There's another project that I recently did through my studio, a magazine called Lesela. Lesela, a Sesotho/Setswana word meaning fabric, is about profiling textile artists from the African continent. It was done through a project called Telling Tales, which involves three African textile designers — myself included. I worked with an all-female creative team, in South Africa, which included Lebogang Tlhako (Sista Bozza), Alexis Rose and Noncedo Gxekwa – all photographers. Collaboration is the essence of my studio. In all my projects, I always try to collaborate with really awesome people from Africa. I'm now Sweden-based and have access to resources that I'd like to channel back to the continent.

'Lesela' magazine. Image supplied.

You've obviously done a lot of collaborative work. Are there still any African designers that you're keen to work with, or whose work you admire?

Oh, of course. I love Zohra Opoku's work in Ghana. I absolutely admire and love Malawian artist Billie Zangewa's work. I would love to spend time with the women in KwaZulu Natal (KZN) who make the textiles and clothing for the Shembe Church. One of my other dreams would be to return home for a few months and spend time interning with basket weavers and beaders in rural parts of KZN. I'd also love to visit Senegal. There are some really cool projects coming out of there. There's an amazing young woman by the name ofJohanna Bramble who runs a Dakar-based hand weaving studio. I hope to someday get a nice grant so I can travel across Africa for a year, just interning.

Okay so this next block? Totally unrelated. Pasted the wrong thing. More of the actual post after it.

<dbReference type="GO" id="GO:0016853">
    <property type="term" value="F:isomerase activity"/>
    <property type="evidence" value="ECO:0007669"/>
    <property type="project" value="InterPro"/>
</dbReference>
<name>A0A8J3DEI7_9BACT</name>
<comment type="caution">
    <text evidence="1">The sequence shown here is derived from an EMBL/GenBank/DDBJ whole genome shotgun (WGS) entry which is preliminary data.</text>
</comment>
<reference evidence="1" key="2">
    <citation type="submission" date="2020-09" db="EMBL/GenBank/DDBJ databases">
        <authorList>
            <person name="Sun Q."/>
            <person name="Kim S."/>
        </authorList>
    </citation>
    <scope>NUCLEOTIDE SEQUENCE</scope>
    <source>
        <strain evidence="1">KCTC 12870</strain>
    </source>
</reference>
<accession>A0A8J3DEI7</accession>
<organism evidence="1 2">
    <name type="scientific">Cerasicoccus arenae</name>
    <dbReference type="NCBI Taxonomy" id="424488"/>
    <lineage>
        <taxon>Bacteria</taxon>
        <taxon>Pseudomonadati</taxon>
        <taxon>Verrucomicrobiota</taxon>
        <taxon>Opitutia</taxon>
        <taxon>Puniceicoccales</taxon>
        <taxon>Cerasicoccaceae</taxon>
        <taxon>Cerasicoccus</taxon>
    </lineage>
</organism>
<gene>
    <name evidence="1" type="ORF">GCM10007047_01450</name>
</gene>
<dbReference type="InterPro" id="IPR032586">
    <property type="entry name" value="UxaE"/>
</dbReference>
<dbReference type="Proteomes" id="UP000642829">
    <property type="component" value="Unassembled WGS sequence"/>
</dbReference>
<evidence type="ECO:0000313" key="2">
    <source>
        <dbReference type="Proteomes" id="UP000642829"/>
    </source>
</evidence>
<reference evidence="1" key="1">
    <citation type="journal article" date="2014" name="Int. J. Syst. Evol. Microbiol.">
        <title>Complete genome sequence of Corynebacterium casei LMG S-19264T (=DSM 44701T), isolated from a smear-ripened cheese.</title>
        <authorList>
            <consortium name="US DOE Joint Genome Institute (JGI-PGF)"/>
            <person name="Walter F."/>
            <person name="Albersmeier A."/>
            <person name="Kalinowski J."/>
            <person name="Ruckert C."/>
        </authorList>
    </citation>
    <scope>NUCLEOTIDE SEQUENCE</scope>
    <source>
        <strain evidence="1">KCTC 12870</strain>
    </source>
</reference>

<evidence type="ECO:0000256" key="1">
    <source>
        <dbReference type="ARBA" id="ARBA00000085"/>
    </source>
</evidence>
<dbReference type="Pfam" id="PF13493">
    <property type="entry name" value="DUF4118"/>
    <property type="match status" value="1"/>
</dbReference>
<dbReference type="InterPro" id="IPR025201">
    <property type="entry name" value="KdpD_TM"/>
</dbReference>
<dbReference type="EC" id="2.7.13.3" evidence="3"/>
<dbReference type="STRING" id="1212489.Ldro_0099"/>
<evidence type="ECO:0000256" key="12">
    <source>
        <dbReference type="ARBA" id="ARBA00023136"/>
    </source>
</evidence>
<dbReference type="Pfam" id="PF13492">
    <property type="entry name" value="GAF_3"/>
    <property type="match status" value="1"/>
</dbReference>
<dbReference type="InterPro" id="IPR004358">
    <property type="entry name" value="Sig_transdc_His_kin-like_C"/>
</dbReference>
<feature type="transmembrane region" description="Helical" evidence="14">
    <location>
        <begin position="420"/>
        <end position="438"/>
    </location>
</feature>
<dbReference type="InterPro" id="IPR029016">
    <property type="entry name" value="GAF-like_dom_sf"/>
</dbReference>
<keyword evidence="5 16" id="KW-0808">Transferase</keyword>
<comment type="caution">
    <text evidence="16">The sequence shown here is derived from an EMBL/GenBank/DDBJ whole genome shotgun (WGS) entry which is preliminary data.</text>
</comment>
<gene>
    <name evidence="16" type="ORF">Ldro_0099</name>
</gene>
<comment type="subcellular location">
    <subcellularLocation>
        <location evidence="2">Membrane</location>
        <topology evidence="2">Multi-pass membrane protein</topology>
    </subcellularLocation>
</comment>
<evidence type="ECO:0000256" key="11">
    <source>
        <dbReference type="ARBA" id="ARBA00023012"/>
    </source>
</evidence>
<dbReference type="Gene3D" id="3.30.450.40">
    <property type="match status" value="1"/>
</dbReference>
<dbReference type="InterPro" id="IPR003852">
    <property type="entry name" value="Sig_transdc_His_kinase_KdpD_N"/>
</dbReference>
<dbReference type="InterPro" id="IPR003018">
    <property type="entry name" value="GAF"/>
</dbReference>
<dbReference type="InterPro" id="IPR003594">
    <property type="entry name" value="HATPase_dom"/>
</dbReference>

On the subject of remaining your authentic self, while also being on a predominantly Eurocentric international stage, what keeps you grounded?

I have so much respect and love for where I come from — remembering how I grew up helps with this. South Africa's history is quite challenging. It's crazy and so wild that we are a deeply scarred nation with so many amazing people. On the one hand, you're like, "Oh my God, I love this country so much!" And on the other you have scourges like crime, corruption and gender-based violence that make you go, "Oh my, this country is so sad and messed up!" However, there's something to be said about South Africa's sense of community and the people. I think about where I come from, the streets of Kagiso, my grandmother's home, my people, downtown Joburg, the love and the hate — I carry that with me wherever I go.